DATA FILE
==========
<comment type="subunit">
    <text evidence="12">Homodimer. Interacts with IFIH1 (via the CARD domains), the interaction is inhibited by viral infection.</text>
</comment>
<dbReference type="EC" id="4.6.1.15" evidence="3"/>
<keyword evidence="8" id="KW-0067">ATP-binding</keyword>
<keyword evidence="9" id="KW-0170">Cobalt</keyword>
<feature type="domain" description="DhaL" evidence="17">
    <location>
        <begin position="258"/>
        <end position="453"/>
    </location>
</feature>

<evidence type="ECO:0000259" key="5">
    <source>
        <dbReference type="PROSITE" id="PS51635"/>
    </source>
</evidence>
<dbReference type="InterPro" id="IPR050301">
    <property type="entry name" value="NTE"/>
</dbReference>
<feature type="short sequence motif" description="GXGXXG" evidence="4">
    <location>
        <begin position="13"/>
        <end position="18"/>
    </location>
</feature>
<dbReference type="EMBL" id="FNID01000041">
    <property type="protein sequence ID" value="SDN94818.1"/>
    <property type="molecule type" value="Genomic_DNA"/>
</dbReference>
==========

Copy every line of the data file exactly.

<comment type="subunit">
    <text evidence="12">Homodimer. Interacts with IFIH1 (via the CARD domains), the interaction is inhibited by viral infection.</text>
</comment>
<dbReference type="EC" id="4.6.1.15" evidence="3"/>
<keyword evidence="8" id="KW-0067">ATP-binding</keyword>
<keyword evidence="9" id="KW-0170">Cobalt</keyword>
<feature type="domain" description="DhaL" evidence="17">
    <location>
        <begin position="258"/>
        <end position="453"/>
    </location>
</feature>

<evidence type="ECO:0000259" key="5">
    <source>
        <dbReference type="PROSITE" id="PS51635"/>
    </source>
</evidence>
<dbReference type="InterPro" id="IPR050301">
    <property type="entry name" value="NTE"/>
</dbReference>
<feature type="short sequence motif" description="GXGXXG" evidence="4">
    <location>
        <begin position="13"/>
        <end position="18"/>
    </location>
</feature>
<dbReference type="EMBL" id="FNID01000041">
    <property type="protein sequence ID" value="SDN94818.1"/>
    <property type="molecule type" value="Genomic_DNA"/>
</dbReference>